They all sound like iPhone updates. It makes you yearn for the days when we knew the names of the latest variant by heart.

The bottom line is “this is a clear sign these mutations help the virus spread better”.

But after the hysteria of the COVID lockdown years, our health officials do seem relatively sanguine about it all.

Queensland Health’s Gerrard says the symptoms are becoming less severe and new restrictions would be “disproportionate” in the Sunshine State.

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With a tripling of cases in SA, masks are once again back in some hospitals for clinical settings including emergency departments and wards, but inexplicably not in public areas like hospital cafes.

Our state’s chief medical officer Professor Nicola Spurrier urged the vulnerable, code for anyone over 65, to make sure their COVID vaccinations are up to date.

Great idea, if the latest vaccine was available. It isn’t.

The Therapeutic Goods Administration approved the new booster last month but the Australian Technical Advisory Group has yet to recommend when it can be unboxed.

While they stooge around with the paperwork, the latest strain is running riot through the nation’s aged care homes, where more than half of the residents aren’t fully immunised.

No rush, by the time they get it out to GPs, the latest burst of the virus will have packed its bags and headed for the European winter.

Nobody advocates a return to the crazy, forced lockdowns and bureaucratic power trips that were a feature of the pandemic at its worst, but the current relaxed political response is sailing dangerously close to a “let it rip” policy.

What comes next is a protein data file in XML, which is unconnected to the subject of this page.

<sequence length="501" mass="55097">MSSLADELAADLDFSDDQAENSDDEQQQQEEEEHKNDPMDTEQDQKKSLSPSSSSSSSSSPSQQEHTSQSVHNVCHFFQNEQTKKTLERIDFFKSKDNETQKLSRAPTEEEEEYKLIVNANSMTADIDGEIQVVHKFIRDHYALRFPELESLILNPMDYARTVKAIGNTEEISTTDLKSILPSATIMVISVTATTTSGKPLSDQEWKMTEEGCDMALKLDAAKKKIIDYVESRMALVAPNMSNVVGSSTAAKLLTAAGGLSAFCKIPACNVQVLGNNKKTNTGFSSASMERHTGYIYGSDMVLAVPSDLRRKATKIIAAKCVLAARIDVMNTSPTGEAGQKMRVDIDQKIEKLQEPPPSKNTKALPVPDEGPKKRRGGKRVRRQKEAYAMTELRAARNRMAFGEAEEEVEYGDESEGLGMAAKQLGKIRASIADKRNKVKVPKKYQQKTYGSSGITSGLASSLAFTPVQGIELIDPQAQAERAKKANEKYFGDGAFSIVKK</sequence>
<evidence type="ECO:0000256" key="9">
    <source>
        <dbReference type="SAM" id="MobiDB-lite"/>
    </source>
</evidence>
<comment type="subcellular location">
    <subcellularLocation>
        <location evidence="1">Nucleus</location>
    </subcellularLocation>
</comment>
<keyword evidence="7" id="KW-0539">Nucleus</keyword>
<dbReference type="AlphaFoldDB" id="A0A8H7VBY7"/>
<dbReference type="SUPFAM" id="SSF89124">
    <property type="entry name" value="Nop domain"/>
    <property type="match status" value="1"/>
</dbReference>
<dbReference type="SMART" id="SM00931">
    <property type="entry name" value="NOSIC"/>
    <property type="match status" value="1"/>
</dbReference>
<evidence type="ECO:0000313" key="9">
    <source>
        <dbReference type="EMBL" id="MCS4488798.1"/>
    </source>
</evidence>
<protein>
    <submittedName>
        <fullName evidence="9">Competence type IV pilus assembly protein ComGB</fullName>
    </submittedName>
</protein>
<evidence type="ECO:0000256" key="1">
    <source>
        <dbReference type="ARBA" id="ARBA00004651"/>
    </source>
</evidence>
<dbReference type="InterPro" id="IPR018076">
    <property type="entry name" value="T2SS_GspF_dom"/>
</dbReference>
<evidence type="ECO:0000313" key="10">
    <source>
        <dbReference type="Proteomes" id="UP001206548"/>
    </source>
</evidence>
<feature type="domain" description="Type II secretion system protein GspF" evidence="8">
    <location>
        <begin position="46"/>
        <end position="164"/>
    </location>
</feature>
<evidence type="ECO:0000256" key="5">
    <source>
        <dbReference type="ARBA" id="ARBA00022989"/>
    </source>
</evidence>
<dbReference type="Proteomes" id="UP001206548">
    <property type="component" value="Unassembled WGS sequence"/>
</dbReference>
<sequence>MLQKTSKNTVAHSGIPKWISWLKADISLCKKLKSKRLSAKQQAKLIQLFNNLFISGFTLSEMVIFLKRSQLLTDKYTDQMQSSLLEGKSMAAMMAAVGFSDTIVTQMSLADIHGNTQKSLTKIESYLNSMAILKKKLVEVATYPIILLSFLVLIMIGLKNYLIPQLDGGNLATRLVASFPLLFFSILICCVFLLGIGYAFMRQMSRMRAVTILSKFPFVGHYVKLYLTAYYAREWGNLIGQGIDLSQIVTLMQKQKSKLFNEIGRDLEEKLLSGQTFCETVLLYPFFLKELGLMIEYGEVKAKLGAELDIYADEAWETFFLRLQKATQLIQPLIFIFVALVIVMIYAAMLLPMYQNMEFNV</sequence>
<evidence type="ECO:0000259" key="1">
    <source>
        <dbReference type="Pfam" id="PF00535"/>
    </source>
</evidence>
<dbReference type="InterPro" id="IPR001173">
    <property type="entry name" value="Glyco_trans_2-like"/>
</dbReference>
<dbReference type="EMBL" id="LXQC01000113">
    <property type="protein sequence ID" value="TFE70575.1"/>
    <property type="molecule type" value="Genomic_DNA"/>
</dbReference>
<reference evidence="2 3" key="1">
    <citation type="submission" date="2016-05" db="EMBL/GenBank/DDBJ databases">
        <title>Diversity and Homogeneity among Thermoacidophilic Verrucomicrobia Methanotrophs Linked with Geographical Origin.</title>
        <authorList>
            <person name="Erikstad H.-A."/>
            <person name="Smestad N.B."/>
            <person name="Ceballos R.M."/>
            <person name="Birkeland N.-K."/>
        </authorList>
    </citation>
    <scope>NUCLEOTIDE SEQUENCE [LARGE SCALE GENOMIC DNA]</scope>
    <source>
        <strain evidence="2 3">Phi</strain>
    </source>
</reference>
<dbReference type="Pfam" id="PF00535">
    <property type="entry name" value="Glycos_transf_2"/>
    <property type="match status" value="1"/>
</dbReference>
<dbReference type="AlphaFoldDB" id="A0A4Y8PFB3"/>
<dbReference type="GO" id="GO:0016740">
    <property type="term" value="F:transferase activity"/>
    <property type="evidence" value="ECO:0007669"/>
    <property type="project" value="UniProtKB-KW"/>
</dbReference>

During the week, the virus arrived not in the shape of a soapy wombat but a cruise ship that berthed at Outer Harbor after passengers had been hit by COVID or gastro. Come to think of it, Wendell might have been welcome on the cruise.

The Grand Princess arrived on Monday, two days into a four-day round trip from Melbourne, where the latest COVID outbreak kicked off.

The operators said the ship had been cleaned in Melbourne but out of “an abundance of caution” would be deep cleaned in Adelaide before it choofed off on Wednesday.

The Grand Princess docked at Outer Harbor this week, as viewed from Matthew Abraham’s tinny.

Professor Spurrier praised the company for having “very good infection protection and control mechanisms in place and protocols to deal with outbreaks”.

“Those outbreaks came down very quickly,” she said.

Premier Malinauskas said the “bulk of the illnesses” happened before the ship arrived in Melbourne, on its way to Adelaide, and just “0.6 per cent of the people onboard suffered gastro”. The ship can carry 4000, including crew.

We’ve come a long way from the Woodville pizza shop shut down and “don’t touch the footy”.

Some of the cruise passengers interviewed by the media had very different thoughts on the “infection protection and control mechanisms in place”.

Perhaps the Professor, and the Premier, could have invited them into the office for shared finger food and an informative chat about “protocols” and the lingering aroma of vomit below decks.

On the way to launching the tinny just down the wharf from the Grand Princess early Monday morning, I had to slow for the waves of passengers disembarking, crossing the road and boarding a crowded train into town.

Princess Cruises revealed that to get on top of the twin COVID and gastro outbreaks, affected passengers had been contained to their cabins, with room service, while other guests had been given $25 vouchers to spend onshore at stopovers during the deep cleans.

COVID, gastro and a $25 voucher. Really, you shouldn’t have.

Matthew Abraham is InDaily’s political columnist. Matthew can be found on Twitter as @kevcorduroy. It’s a long story.